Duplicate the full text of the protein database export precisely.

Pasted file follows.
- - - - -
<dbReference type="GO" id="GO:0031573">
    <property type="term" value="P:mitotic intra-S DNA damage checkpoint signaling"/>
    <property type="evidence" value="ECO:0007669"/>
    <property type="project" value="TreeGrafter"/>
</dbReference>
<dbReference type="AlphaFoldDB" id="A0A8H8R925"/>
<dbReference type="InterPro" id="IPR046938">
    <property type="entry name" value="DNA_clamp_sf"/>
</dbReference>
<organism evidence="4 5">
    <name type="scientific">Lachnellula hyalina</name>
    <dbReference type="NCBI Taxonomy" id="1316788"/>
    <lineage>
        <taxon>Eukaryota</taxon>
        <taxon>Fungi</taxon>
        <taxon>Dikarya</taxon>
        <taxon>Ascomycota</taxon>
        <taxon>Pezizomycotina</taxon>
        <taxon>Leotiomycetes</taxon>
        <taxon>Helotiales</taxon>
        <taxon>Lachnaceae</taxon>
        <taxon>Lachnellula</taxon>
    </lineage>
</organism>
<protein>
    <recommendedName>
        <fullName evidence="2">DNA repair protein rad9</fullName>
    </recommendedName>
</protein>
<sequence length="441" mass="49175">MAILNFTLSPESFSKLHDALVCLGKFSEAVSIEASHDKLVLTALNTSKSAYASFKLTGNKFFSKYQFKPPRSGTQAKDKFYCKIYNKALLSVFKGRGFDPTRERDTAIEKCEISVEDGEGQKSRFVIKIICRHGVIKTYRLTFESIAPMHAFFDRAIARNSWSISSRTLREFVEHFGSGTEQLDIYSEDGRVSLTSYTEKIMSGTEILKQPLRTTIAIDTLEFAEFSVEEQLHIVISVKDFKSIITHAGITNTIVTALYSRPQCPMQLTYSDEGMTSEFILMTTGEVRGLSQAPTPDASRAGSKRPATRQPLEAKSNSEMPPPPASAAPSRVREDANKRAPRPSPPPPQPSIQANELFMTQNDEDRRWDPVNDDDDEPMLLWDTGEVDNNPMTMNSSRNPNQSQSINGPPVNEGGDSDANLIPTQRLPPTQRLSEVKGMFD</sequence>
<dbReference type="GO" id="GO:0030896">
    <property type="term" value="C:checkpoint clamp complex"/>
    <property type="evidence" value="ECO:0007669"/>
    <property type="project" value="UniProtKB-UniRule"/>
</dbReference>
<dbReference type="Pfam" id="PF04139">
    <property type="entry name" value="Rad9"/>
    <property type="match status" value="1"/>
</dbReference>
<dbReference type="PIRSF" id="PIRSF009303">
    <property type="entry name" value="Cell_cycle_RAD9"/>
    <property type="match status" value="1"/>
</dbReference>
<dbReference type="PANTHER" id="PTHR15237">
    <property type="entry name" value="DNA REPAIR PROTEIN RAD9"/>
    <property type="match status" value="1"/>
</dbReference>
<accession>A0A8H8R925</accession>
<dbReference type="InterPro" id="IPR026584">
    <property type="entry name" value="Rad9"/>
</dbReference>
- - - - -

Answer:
<dbReference type="GO" id="GO:0031573">
    <property type="term" value="P:mitotic intra-S DNA damage checkpoint signaling"/>
    <property type="evidence" value="ECO:0007669"/>
    <property type="project" value="TreeGrafter"/>
</dbReference>
<dbReference type="AlphaFoldDB" id="A0A8H8R925"/>
<dbReference type="InterPro" id="IPR046938">
    <property type="entry name" value="DNA_clamp_sf"/>
</dbReference>
<organism evidence="4 5">
    <name type="scientific">Lachnellula hyalina</name>
    <dbReference type="NCBI Taxonomy" id="1316788"/>
    <lineage>
        <taxon>Eukaryota</taxon>
        <taxon>Fungi</taxon>
        <taxon>Dikarya</taxon>
        <taxon>Ascomycota</taxon>
        <taxon>Pezizomycotina</taxon>
        <taxon>Leotiomycetes</taxon>
        <taxon>Helotiales</taxon>
        <taxon>Lachnaceae</taxon>
        <taxon>Lachnellula</taxon>
    </lineage>
</organism>
<protein>
    <recommendedName>
        <fullName evidence="2">DNA repair protein rad9</fullName>
    </recommendedName>
</protein>
<sequence length="441" mass="49175">MAILNFTLSPESFSKLHDALVCLGKFSEAVSIEASHDKLVLTALNTSKSAYASFKLTGNKFFSKYQFKPPRSGTQAKDKFYCKIYNKALLSVFKGRGFDPTRERDTAIEKCEISVEDGEGQKSRFVIKIICRHGVIKTYRLTFESIAPMHAFFDRAIARNSWSISSRTLREFVEHFGSGTEQLDIYSEDGRVSLTSYTEKIMSGTEILKQPLRTTIAIDTLEFAEFSVEEQLHIVISVKDFKSIITHAGITNTIVTALYSRPQCPMQLTYSDEGMTSEFILMTTGEVRGLSQAPTPDASRAGSKRPATRQPLEAKSNSEMPPPPASAAPSRVREDANKRAPRPSPPPPQPSIQANELFMTQNDEDRRWDPVNDDDDEPMLLWDTGEVDNNPMTMNSSRNPNQSQSINGPPVNEGGDSDANLIPTQRLPPTQRLSEVKGMFD</sequence>
<dbReference type="GO" id="GO:0030896">
    <property type="term" value="C:checkpoint clamp complex"/>
    <property type="evidence" value="ECO:0007669"/>
    <property type="project" value="UniProtKB-UniRule"/>
</dbReference>
<dbReference type="Pfam" id="PF04139">
    <property type="entry name" value="Rad9"/>
    <property type="match status" value="1"/>
</dbReference>
<dbReference type="PIRSF" id="PIRSF009303">
    <property type="entry name" value="Cell_cycle_RAD9"/>
    <property type="match status" value="1"/>
</dbReference>
<dbReference type="PANTHER" id="PTHR15237">
    <property type="entry name" value="DNA REPAIR PROTEIN RAD9"/>
    <property type="match status" value="1"/>
</dbReference>
<accession>A0A8H8R925</accession>
<dbReference type="InterPro" id="IPR026584">
    <property type="entry name" value="Rad9"/>
</dbReference>